The medal bearers and our endurance athlete Sony stop for another group shot at a community stop at the Red Deer Hospital.

We always try and stay at least one medal bearer (250 metres) ahead of the  convoy. I can see them coming in my side mirror, time to move ahead!

Check the rear-view mirror, only two medal bearers left before we hit our end of day 192 celebration at the Red Deer college gymnasium.

Not to be confused, Kyle ((who is usually a host, but is working in the pilot vehicle today (making sure we go the right way and drop off medal bearers when we are supposed to)), has snuck on the shuttle to get a picture with our second to last medal bearer of the day, Stephanie. Here is her amazing story:

My name is Stephanie . I am 20 years old and am currently in my third year at the Red Deer College in the field of Kinesiology

completing the Fitness and Health Promotion diploma. My plan is to transfer to Comosum College in Victoria, B.C. where I will complete my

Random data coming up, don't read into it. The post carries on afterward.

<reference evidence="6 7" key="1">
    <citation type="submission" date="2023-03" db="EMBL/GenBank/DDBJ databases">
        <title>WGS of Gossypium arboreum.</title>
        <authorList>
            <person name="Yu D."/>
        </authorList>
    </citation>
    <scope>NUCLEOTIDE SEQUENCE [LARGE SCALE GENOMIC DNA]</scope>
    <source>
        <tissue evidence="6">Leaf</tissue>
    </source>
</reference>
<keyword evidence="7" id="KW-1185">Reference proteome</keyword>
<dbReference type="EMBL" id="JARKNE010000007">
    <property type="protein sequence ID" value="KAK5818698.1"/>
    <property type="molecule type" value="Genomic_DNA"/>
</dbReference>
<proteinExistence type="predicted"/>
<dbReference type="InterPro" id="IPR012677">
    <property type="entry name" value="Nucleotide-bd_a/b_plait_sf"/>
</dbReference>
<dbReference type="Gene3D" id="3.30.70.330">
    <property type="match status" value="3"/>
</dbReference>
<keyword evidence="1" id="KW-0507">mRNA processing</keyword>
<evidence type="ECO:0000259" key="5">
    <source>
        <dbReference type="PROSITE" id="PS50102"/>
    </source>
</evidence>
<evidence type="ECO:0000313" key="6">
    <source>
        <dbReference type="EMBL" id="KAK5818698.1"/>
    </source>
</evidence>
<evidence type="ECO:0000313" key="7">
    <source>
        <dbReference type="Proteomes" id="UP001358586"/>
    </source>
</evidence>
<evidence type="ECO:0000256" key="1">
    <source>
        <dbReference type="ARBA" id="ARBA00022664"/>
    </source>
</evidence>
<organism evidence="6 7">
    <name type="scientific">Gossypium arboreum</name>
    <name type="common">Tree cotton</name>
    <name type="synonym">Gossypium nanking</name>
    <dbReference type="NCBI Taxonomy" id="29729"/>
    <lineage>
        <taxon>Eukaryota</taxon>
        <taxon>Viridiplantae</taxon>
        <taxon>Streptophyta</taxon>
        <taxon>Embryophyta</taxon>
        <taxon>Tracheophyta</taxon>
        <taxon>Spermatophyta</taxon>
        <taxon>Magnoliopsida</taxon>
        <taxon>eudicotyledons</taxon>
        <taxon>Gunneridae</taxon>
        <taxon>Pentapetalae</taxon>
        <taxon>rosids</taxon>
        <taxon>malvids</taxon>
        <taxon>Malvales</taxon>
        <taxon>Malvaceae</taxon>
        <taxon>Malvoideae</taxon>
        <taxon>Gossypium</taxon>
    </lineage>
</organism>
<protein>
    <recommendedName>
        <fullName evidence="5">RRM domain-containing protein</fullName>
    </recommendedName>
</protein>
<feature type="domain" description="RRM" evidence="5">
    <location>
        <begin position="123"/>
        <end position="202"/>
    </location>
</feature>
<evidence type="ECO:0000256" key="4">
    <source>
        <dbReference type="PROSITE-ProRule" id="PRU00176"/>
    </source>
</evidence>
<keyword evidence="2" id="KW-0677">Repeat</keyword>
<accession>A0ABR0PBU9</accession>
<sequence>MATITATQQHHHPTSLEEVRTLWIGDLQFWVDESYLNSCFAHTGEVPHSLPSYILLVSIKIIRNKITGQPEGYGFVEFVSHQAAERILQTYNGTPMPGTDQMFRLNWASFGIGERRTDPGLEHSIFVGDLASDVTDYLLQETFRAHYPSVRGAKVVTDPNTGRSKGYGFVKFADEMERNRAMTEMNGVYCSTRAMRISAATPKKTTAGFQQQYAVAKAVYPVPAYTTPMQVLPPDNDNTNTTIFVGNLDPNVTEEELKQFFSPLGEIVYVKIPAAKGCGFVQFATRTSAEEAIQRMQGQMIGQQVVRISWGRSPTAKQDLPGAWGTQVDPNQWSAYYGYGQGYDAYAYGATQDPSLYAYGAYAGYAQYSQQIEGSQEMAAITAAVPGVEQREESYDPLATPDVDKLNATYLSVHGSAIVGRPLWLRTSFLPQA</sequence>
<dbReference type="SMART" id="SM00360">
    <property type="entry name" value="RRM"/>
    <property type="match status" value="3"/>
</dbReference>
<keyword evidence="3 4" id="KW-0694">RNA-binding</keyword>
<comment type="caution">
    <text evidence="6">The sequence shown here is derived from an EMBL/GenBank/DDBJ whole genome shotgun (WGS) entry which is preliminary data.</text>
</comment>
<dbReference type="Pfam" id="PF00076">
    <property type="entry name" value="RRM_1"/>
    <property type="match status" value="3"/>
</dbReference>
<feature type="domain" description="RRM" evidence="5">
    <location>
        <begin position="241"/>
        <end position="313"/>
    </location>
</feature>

degree in Kinesiology, Athletic Therapy & Exercise Therapy. I was born and raised in Red Deer, Alberta along with 2 brothers (Lucas-deceased,

and Matthew, 15). During my life I have had to face many adversities. For 7 years my family consisted of 5 people: my mom, dad, and two

younger brothers (Lucas & Matthew). I believe that everyone goes through a time of hardship in their life; whether, it is a death of someone

you love, an accident or illness, and/or facing some kind of disability. I suffered a traumatic brain injury when I was 7 years old and have a few

secondary disabilities as a result. I have epilepsy and I have helped others in my community and school learn about epilepsy by speaking at

conferences & to classes about brain injuries/epilepsy (ie. my grade 8 class after I had major brain surgery in which my head was shaved); by

talking about my seizure disorders with my teachers and friends so they knew what to expect (especially after having I had a seizure); and